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Data from: Concessions, lifetime fitness consequences and the evolution of coalitionary behavior

Citation

Koykka, Cody; Wild, Geoff (2016), Data from: Concessions, lifetime fitness consequences and the evolution of coalitionary behavior, Dryad, Dataset, https://doi.org/10.5061/dryad.2dh81

Abstract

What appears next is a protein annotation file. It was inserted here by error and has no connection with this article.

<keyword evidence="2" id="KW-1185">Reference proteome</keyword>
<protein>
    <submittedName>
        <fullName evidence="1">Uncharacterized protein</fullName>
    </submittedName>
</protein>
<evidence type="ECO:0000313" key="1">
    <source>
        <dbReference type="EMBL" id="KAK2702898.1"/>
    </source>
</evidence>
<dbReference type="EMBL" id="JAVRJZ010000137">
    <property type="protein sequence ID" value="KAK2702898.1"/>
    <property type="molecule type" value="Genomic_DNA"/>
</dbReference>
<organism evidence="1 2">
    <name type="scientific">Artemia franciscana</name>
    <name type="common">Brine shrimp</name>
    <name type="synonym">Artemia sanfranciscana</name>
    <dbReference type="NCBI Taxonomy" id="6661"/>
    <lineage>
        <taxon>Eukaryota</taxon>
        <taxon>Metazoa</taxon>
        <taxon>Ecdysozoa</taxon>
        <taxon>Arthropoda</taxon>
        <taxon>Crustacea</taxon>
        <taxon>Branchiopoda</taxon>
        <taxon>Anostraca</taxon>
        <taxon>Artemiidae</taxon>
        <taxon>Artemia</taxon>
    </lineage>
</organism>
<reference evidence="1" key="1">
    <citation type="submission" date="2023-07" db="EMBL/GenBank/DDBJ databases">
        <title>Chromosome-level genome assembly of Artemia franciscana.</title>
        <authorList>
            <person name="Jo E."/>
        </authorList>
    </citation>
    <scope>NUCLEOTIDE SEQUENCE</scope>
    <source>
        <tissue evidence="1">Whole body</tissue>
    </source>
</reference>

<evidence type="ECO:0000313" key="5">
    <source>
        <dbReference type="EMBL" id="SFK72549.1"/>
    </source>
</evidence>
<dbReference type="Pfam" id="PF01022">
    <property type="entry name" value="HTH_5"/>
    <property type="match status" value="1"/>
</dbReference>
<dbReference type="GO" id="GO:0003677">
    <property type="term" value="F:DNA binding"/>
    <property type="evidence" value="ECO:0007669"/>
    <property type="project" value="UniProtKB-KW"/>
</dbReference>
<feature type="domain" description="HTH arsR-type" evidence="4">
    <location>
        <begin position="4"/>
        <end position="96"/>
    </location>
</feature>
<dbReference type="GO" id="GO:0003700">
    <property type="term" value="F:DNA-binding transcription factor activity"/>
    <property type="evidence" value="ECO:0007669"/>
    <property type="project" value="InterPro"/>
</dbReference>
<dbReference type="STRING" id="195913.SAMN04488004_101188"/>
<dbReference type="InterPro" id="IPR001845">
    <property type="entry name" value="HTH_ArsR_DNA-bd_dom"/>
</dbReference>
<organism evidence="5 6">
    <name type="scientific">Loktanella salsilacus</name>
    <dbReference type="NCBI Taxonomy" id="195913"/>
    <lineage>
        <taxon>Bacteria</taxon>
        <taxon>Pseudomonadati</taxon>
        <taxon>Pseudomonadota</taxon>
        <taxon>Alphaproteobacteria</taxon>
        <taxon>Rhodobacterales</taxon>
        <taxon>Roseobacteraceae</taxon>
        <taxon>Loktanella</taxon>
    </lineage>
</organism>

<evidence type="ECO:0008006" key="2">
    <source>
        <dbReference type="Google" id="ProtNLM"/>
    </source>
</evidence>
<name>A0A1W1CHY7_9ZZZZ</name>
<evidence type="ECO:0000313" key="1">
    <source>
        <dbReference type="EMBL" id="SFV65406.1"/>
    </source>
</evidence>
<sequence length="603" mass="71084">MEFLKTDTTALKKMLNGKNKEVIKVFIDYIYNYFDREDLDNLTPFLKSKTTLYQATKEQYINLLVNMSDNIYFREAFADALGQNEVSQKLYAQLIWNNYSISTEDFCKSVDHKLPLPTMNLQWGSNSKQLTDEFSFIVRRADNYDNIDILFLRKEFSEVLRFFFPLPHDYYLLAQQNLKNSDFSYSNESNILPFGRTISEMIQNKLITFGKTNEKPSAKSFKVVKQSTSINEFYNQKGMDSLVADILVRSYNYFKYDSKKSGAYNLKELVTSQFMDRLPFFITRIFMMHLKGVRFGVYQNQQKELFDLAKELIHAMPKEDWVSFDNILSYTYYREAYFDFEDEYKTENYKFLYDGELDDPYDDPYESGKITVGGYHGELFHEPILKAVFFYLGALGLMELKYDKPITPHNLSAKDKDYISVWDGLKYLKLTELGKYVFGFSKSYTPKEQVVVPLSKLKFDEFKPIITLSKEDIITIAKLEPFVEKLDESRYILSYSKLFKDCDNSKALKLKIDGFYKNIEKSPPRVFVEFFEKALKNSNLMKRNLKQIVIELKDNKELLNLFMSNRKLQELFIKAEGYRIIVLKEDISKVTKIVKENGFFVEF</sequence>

The relationship between the costs of coalitionary behavior and the evolution of such behavior has not been closely examined by theoretical studies. Here, we create a set of life-history models for species whose coalitionary behavior is genetically determined to investigate how different types of costs afflicted upon members of failed coalitions, in terms of survival, fecundity, and social rank, may influence the nature of coalitionary behavior that emerges at evolutionary equilibrium. We also extend previous theory by examining the coevolution between coalitionary behavior and concessions granted by dominant individuals to prevent dominants from being targeted by coalitions. We show that species that form coalitions to contest social rank evolve to regularly form bridging coalitions under a vast majority of social and ecological settings, whereas species that contest fecundity form all-up coalitions under most conditions. Further, dominant individuals concede resources to subordinates to prevent coalitionary attacks only in very few circumstances, and these concessions occur only to ensure another individual is a more attractive coalition target. We compare and contrast results to empirical data to provide an evolutionary context for commonly observed coalitionary behaviors in the animal kingdom.

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